A New Way of Learning: Appreciation for Teachers During Remote Instruction

a new way of learning

With the current teaching situation, educators are using their computers to make videos for explaining assignments, demonstrations, and notes of encouragement. How do you feel when you hit that record button? Do you feel a wave of anxiety? Are you trying to remember all of your talking points? Do you have to record yourself 20 times before you are happy with how it came out? Imagine how that feels for a student who is recording and submitting their work to you. Recording yourself is hard. 

I have noticed with my own kids, who have outwardly been adapting quite well to at-home instruction, that when they have to record themselves to upload for an assignment (music or other class), things change. Their demeanor changes. They go from happily sharing their exciting thoughts and comments about what they are learning, to a more concerned and worried feeling, not sharing their real selves. When the ‘record’ button is pushed their inner perfectionist shines through and the cycle of “do it again” begins. The cycle consists of deciding if this recording was better than the last one, or if it is just, good enough. Sometimes, these assignments turn into a true source of frustration for them and they sometimes feel defeated by a seemingly innocuous assignment. Actually, the assignments are fantastic and given with the best of intentions and many of them go off without a hitch. But then there are those few that make me remember, this isn’t easy. 

Video assignments are a relatively new way of learning. Something we all need to keep in mind is how our students (and our own children) are feeling as they approach this type of learning. If they were nervous before about class presentations or public speaking, remember this form of public speaking may heighten those feelings. We have to remember that for the student who wants to get it right, the word or note they fumbled on might truly ruin their day or bring them to tears. Just like before, teachers and parents are partners and a team in educating the whole child. I will continue to support our teachers in their amazing work and I will support my children as they go through the ups and downs, successes, and defeats of their learning. We talk through these challenges with our kids and make video assignments a learning experience to grow from where they can learn how to accept imperfection as well as understanding the content of the assignment itself. That sounds a lot like what we teach kids through music, doesn’t it? Yes, we teach them notes, rhythms, musicality, beauty, and humanity. But we also teach them how to learn and grow as people who have to learn to navigate ‘life.’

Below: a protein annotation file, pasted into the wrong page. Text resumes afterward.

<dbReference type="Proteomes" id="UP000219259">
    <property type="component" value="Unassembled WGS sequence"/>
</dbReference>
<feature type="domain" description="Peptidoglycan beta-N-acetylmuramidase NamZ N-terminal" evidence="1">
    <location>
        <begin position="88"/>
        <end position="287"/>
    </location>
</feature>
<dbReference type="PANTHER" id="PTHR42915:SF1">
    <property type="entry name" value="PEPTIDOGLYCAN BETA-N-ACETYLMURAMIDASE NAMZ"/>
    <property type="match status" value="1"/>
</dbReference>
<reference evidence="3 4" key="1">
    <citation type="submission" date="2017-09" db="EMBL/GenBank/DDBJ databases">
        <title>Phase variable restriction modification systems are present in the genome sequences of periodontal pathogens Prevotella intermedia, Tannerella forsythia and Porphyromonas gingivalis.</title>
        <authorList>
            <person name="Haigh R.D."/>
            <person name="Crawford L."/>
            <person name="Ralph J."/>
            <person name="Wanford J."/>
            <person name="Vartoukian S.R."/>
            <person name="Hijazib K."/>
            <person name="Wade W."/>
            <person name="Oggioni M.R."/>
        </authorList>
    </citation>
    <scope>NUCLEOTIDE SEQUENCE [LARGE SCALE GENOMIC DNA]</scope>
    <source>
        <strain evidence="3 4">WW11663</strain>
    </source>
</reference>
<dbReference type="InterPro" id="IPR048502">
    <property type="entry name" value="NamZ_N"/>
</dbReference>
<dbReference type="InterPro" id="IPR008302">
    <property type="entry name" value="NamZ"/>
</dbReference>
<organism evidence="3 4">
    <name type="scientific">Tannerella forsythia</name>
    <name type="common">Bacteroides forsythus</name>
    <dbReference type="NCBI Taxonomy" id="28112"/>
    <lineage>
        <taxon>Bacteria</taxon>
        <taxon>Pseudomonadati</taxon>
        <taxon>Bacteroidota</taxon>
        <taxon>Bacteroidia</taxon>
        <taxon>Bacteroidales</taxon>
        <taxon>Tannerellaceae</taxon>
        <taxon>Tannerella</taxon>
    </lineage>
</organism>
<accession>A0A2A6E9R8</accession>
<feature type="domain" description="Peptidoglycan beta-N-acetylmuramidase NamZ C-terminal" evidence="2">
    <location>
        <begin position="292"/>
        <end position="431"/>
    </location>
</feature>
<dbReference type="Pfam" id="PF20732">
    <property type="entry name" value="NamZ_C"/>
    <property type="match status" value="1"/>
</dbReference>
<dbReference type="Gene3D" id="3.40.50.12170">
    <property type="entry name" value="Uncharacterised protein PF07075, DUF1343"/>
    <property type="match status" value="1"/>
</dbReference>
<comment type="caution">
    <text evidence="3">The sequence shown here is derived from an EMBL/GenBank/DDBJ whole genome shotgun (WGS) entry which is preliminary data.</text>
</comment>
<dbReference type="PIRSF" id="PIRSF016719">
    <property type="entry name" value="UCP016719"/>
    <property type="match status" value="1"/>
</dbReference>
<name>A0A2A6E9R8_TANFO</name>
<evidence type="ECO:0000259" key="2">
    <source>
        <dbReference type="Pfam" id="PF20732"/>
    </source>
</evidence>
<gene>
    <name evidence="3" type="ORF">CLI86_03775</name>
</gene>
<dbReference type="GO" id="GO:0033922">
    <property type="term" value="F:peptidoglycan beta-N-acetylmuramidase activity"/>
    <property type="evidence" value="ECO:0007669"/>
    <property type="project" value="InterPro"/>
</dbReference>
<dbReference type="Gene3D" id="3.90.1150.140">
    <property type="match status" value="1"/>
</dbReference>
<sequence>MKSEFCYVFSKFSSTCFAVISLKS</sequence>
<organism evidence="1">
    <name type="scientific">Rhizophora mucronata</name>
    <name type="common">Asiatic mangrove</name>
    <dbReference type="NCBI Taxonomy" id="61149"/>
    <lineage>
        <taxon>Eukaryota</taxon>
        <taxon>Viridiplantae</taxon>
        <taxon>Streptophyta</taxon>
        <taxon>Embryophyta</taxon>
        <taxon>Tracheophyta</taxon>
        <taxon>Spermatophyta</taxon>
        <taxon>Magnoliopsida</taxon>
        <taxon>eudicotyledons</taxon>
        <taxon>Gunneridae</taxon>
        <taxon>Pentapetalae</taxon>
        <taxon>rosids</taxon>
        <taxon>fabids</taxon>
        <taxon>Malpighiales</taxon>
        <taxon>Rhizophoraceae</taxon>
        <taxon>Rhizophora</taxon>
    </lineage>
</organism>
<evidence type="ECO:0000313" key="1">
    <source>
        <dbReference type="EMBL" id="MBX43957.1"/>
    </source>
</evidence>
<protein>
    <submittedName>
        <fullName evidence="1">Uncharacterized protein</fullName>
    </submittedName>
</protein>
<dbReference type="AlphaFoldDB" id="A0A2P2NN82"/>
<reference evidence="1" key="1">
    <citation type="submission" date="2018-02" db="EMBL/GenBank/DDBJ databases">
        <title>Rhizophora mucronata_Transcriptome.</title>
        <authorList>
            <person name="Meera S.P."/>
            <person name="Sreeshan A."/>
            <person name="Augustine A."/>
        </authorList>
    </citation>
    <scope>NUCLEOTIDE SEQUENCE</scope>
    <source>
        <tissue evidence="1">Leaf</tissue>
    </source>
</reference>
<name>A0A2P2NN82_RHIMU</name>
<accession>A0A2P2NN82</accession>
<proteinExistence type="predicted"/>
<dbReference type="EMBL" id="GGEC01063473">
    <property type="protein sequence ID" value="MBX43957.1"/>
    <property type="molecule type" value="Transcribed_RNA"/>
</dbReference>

I want to applaud all of the teachers in our local school district—they have been amazing in their preparation and delivery of meaningful instruction. It is incredible to witness and they will forever have our support and thankfulness. With almost no notice they moved all online and have truly kept in close contact with our kids through their thoughtful messages, notes, video chats, and even a teacher parade of cars passing by the house. Yes, we all cried together. I know that my own community is just a snapshot of the greater picture of all educators far and wide. Now, more than ever, I hope you feel appreciated—because you are. To all teachers, on behalf of parents everywhere, I say THANK YOU. I am very hopeful that your feeling of support continues to grow and that the partnership in learning becomes even stronger as parents support the hard work you do every single day.

Chris Bernotas

Composer, conductor, clinician, and educator Chris M. Bernotas (b.1969) earned a Bachelor of Music degree from William Paterson University and a Masters in the Art of Teaching from Marygrove College. As Director of String Publications for Alfred Music, he draws upon his 28-year experience as an instrumental music teacher in New Jersey, and brings an energetic and enthusiastic approach to the world of music education.

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